Nov 6 (Reuters) - One of the largest health insurers on the Obamacare online marketplaces said on Wednesday it expects the U.S. government to extend enrollment for new coverage plans because of technical problems that have frustrated millions of potential applicants.
The comments from Humana Inc add to calls from Democratic and Republican lawmakers to wait until it is clear people can sign up for coverage under President Barack Obama's healthcare law, commonly called Obamacare.
Humana said that it has cut by half its estimate for how many new members it will enroll in Obamacare plans for 2014, in line with guidance it had received from "government entities" on how slowly the sign-up process was unfolding.
The government aims to have as many as 7 million Americans covered through online exchanges established under the 2010 Patient Protection and Affordable Care Act. The law, upheld by the U.S. Supreme Court last year, mandates everyone have healthcare insurance coverage or pay a tax.
A significant shortfall in enrollees, particularly among young and healthy Americans who cost less to insure, would undermine the ability of the exchanges to work financially.
"Our assumption is that there will be an extension to the open enrollment period," Humana Chief Operating Officer Jim Murray said during a call with investors to discuss quarterly results.
But U.S. Health and Human Services Secretary Kathleen Sebelius told a congressional hearing on Wednesday that an extension was "not an option."
"We are still at the beginning of a six-month open enrollment that ends at the end of March, and there's plenty of time to sign up for the new plans," she said.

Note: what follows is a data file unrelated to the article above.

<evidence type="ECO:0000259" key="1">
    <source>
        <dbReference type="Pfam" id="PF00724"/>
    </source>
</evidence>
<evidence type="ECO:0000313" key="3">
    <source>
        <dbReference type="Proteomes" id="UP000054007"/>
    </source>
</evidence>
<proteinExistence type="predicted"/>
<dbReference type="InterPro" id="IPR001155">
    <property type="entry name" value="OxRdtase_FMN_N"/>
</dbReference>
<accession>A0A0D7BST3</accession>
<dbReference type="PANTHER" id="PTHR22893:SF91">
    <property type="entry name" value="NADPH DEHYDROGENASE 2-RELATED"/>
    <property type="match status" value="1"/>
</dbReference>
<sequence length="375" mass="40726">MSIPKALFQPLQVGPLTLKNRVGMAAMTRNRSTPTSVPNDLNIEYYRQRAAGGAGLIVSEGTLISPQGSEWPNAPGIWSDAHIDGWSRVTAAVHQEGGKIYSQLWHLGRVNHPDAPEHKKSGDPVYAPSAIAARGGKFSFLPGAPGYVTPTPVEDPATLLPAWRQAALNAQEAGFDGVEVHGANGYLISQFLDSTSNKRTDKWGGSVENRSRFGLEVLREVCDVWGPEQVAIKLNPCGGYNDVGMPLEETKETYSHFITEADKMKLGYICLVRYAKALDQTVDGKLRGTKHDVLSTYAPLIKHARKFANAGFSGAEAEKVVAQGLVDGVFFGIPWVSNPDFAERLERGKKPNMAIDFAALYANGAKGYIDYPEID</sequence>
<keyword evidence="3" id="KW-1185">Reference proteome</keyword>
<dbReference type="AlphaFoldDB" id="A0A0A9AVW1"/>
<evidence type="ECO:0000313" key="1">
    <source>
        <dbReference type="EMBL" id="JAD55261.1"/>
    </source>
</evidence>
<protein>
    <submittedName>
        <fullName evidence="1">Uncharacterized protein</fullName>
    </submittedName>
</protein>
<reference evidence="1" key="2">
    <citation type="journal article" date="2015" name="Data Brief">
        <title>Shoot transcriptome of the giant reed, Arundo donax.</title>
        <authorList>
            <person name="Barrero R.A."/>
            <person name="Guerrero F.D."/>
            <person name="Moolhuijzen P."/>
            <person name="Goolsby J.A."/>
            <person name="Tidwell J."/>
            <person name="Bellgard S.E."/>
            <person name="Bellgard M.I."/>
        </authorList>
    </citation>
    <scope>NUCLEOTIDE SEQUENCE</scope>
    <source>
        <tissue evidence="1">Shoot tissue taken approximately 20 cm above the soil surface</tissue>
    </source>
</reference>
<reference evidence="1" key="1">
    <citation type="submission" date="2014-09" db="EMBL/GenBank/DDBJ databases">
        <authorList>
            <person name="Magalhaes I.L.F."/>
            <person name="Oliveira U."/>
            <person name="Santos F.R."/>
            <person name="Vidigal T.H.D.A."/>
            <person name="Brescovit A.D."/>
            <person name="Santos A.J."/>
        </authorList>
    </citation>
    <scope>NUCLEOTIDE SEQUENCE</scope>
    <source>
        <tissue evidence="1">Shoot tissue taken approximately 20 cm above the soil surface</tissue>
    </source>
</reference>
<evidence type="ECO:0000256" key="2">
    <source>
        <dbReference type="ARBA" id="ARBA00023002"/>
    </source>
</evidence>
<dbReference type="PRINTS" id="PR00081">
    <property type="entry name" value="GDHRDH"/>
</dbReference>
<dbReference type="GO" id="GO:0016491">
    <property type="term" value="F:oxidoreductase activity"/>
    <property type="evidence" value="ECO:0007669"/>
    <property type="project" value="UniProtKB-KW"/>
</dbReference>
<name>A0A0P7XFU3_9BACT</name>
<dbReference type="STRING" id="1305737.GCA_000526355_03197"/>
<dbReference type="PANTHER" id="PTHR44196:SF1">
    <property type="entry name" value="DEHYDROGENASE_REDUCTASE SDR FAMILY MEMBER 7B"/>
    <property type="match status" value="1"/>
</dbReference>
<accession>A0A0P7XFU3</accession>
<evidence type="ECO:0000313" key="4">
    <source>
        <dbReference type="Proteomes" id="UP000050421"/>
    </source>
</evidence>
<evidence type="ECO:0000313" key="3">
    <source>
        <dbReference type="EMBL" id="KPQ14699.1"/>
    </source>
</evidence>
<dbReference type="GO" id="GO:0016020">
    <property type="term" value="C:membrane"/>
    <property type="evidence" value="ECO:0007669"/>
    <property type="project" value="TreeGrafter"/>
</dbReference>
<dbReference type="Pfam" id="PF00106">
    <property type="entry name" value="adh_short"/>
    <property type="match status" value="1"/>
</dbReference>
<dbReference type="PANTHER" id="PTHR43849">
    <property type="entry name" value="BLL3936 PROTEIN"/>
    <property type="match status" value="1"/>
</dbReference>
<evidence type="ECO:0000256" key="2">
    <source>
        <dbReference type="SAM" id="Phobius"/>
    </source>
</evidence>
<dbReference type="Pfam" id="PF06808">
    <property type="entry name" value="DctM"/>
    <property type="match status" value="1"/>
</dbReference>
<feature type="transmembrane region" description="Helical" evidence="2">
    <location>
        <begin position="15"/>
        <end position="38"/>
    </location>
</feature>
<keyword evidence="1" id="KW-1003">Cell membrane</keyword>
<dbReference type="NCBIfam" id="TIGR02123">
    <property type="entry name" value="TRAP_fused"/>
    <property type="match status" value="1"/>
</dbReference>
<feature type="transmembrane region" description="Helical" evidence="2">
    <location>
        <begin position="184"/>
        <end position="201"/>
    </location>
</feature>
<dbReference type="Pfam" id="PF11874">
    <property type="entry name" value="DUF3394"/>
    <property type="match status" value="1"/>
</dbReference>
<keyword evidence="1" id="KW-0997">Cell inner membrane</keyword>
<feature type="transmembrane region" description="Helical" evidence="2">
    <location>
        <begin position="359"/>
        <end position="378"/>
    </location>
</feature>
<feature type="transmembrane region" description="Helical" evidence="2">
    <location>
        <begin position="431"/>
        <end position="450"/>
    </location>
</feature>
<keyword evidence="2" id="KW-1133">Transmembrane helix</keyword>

AHIP, the main lobbying group for the insurance industry, has pushed back against lawmaker calls to both extend enrollment and delay the tax on people without insurers until 2015.
Robert Zirkelbach, spokesman for the group, said this week that such a delay "could have a destabilizing effect on insurance markets, resulting in higher premiums and coverage disruptions for individuals and families."
NO ENROLLMENT FIGURES
The Obama administration has not made enrollment data public since the marketplaces opened on Oct. 1, but is expected to provide figures next week. Humana said it originally expected 500,000 sign-ups for 2014 and now was estimated a figure closer to 250,000.
Humana said that it was waiting to hear from the government on how it would proceed due to the technical problems that have hobbled the federal HealthCare.gov website.
The company also said it was waiting to hear if it would delay the law's requirement that Americans have health insurance in 2014 or pay a fine. Humana executives did not give details on whether insurance companies had pressed for an extension, or what the industry may already have heard from the administration on the subject. Insurers met on Tuesday with White House chief of staff Denis McDonough.
The administration says it is working around the clock to have HealthCare.gov, which offers insurance plans in 36 states, working smoothly by Nov. 30 so that people can sign up in time to get coverage as of Jan. 1. Humana is offering plans through the site in 12 states, including Florida and Texas, home to a large concentration of the uninsured. It is also selling coverage on state-run exchanges in Kentucky and Colorado.
Humana said it had lowered its profitability outlook for the business in 2014 because of the lower-than-expected Obamacare enrollment, but said it still represented a long-term opportunity. Its comments are the most telling yet from insurers about the impact the slow start could have on their business.